A new foam material that is stronger, more heat-resistant, more soundproof and more waterproof than existing products - and more environmentally friendly in its manufacture - may be about to shake up the market for insulating materials in industries ranging from construction to aerospace.
Developed by Nanyang Technological University (NTU) scientists over four years and licensed in May this year to Singapore-based design and manufacturing firm Bronx Creative & Design Centre (BDC) in a $7 million joint venture, the Bronx AeroSil foam will go into mass production in Singapore by the first half of next year. The production plant will serve clients in the automotive, electronics and oil and gas sectors in Singapore, Vietnam and the Middle East.
AeroSil's main ingredient is an ultra-light silica-based material called an aerogel, first created back in 1931. Due to microscopic pores, it is 99 per cent air.
By itself, the aerogel is brittle and not very useful, but Associate Professor Sunil Chandrankant Joshi and his then PhD student Mahesh Sachithanadam at NTU's School of Mechanical and Aerospace Engineering figured out a way to "season" it with a mix of additives that gives it strength and special properties. One of the additives is carbon nanotubes, which alter the foam's structure, making it highly water-repellent, absorbing less than 10 per cent water.
BDC said AeroSil has more than twice the thermal insulating power of conventional insulating foam. It also has superior sound-proofing properties. For example, in order to reduce the noise level generated by a passing truck to that of a conversation between two people, only 15mm-thick AeroSil would be needed, compared to 25mm of regular foam. NTU's innovation and enterprise arm NTUitive has filed a patent for the product.
REFINING THE PRODUCT
We are now refining the product to bring it down to a competitive price while maintaining the same insulation and sound- proofing standards.
DR MAHESH SACHITHANADAM, BDC's chief technology officer.
Dr Mahesh, now BDC's chief technology officer, yesterday demonstrated the fire resistance of AeroSil at the firm's laboratory in Paya Lebar. After a couple of minutes under an almost 2,000 deg C blowtorch flame, a big hole was burnt in a sample of normal insulating material, while the reverse side of the unbroken piece of AeroSil continued hovering around 25 deg C.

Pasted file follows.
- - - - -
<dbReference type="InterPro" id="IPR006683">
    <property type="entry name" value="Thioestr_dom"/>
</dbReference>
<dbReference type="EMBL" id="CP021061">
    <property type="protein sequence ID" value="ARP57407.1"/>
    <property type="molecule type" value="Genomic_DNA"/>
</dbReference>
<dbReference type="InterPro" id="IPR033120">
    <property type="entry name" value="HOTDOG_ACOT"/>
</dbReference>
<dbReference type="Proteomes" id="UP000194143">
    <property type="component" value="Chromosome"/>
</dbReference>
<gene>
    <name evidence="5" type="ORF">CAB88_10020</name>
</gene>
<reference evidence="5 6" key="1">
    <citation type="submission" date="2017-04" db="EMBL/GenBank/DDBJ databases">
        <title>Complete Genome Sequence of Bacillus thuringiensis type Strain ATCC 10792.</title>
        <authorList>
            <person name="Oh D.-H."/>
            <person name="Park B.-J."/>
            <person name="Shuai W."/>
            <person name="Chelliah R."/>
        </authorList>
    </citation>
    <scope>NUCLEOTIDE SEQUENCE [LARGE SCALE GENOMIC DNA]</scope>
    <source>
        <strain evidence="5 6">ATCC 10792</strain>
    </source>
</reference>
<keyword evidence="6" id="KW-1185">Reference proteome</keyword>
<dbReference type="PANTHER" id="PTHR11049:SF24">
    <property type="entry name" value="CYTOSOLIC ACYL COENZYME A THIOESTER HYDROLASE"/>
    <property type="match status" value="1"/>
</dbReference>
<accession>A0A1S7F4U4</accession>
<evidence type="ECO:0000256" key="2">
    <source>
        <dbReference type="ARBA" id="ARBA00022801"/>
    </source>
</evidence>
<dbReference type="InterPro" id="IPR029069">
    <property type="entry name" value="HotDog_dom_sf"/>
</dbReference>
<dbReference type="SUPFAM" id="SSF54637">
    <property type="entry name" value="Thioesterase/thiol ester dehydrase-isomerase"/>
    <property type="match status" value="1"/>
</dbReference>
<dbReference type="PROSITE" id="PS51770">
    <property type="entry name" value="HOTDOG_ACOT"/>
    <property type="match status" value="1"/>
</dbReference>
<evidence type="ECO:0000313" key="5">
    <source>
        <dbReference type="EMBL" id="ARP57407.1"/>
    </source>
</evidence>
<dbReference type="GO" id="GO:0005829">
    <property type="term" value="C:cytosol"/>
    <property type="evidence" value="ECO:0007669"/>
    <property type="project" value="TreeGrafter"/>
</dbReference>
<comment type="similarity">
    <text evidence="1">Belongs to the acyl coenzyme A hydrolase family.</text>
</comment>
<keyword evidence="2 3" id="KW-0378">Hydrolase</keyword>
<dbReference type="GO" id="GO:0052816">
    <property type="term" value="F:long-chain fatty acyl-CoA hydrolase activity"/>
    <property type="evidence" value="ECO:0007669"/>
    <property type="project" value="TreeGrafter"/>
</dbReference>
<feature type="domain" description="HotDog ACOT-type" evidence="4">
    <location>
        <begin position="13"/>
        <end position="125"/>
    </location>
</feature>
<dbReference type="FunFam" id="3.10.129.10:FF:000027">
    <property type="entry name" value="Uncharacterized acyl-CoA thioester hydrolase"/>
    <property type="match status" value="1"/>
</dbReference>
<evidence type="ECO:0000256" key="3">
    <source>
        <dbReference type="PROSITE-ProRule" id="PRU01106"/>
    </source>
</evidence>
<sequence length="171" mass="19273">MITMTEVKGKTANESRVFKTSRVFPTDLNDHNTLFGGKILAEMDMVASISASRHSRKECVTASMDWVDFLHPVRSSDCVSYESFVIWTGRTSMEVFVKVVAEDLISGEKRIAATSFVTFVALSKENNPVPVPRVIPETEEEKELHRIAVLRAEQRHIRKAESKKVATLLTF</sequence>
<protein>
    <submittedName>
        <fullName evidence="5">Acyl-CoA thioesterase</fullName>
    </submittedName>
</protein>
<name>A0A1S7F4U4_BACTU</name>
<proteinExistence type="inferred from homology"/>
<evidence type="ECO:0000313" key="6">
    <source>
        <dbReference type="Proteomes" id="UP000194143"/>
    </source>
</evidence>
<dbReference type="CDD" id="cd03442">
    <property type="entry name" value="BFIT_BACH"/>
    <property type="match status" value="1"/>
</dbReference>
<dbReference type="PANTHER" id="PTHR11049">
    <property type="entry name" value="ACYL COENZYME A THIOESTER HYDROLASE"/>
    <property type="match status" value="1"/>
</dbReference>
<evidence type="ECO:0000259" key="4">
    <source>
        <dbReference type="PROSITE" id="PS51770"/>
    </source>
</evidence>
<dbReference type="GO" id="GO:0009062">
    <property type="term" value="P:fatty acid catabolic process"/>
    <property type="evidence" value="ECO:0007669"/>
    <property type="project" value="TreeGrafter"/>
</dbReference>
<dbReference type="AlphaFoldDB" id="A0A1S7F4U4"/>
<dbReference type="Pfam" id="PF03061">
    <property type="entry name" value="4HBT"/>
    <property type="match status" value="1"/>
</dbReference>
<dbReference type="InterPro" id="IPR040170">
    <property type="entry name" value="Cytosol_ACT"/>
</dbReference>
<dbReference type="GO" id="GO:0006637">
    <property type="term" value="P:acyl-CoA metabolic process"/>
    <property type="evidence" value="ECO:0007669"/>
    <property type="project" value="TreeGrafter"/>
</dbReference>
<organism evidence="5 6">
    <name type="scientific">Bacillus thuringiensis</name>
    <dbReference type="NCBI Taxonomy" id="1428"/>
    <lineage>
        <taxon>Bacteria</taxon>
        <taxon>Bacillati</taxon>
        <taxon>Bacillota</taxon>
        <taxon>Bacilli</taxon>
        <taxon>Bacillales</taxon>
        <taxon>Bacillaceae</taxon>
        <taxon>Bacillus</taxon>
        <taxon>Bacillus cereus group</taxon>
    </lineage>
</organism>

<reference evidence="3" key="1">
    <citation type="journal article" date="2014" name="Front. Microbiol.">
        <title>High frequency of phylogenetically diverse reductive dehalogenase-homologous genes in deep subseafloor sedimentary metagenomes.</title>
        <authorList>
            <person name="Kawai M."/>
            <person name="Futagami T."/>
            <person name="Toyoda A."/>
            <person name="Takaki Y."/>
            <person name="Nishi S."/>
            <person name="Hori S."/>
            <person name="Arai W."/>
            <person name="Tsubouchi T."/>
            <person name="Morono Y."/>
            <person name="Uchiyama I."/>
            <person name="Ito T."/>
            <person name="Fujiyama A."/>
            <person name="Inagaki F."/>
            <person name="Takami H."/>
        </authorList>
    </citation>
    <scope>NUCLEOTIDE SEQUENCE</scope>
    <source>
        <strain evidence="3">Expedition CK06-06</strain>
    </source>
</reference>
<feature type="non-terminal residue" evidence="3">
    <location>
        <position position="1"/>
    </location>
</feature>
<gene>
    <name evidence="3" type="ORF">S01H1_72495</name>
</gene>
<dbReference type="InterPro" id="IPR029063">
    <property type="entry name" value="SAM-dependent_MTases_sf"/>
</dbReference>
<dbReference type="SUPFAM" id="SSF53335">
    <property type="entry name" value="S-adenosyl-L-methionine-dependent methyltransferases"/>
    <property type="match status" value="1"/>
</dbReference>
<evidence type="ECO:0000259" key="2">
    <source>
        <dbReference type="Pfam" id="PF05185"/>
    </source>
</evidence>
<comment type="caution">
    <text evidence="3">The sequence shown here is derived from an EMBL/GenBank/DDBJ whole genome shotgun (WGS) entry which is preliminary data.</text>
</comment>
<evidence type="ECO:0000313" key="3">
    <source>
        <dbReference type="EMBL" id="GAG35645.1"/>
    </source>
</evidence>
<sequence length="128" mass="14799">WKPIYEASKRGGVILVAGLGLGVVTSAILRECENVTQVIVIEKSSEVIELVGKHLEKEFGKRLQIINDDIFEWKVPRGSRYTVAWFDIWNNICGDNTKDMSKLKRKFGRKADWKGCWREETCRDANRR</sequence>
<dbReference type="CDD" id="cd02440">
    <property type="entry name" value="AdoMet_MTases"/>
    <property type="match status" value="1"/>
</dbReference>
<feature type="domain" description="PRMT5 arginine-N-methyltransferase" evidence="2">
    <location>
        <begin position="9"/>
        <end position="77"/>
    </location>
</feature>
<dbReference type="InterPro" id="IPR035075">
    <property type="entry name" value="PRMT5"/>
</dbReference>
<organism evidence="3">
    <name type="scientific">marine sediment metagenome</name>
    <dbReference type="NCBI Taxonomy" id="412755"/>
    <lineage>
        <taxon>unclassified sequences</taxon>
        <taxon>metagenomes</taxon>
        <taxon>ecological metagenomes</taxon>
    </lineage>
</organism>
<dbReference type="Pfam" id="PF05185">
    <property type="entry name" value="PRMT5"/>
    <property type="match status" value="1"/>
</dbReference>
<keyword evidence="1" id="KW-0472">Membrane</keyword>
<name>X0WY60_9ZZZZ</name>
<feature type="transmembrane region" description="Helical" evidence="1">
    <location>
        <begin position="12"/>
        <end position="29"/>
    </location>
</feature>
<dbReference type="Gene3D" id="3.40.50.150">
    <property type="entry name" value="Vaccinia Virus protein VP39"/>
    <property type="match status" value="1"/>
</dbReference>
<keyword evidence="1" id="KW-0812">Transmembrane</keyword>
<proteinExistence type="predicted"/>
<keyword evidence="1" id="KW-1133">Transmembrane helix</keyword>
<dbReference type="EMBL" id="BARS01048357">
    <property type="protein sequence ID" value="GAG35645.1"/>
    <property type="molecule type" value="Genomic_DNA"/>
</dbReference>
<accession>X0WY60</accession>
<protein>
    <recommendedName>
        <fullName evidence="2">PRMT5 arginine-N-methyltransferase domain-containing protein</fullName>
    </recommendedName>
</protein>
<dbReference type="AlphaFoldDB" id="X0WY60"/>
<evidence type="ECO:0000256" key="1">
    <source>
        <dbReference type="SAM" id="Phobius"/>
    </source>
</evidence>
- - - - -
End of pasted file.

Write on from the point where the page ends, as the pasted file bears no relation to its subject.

The new product is also environmentally friendly to produce. While the production of conventional foams may require the use of acidic and alkaline solvents and generate gases like ammonia and carbon monoxide, the new foam uses water and does not generate any gas, said Dr Mahesh. It is also green in another way: By insulating vehicles and buildings more effectively compared to normal insulating materials, AeroSil could reduce the energy consumed by air-conditioning.
BDC research and development director Thomas Ng said: "With global industries moving towards green manufacturing and a lowered carbon footprint, the new foam ... will help address their needs and yet give a better performance."
BDC is negotiating with firms to expand production to India and other South-east Asian countries in the next few years. There are hopes to take it beyond Asia, with discussions under way with potential clients in Europe and the United States.
"We are now refining the product to bring it down to a competitive price while maintaining the same insulation and sound-proofing standards," said Dr Mahesh.
US market research consultancy Grand View Research estimated the global aerogel market at more than US$350 million (S$498 million) in 2014 and said in its report that the market is expected to grow to US$1.92 billion by 2022.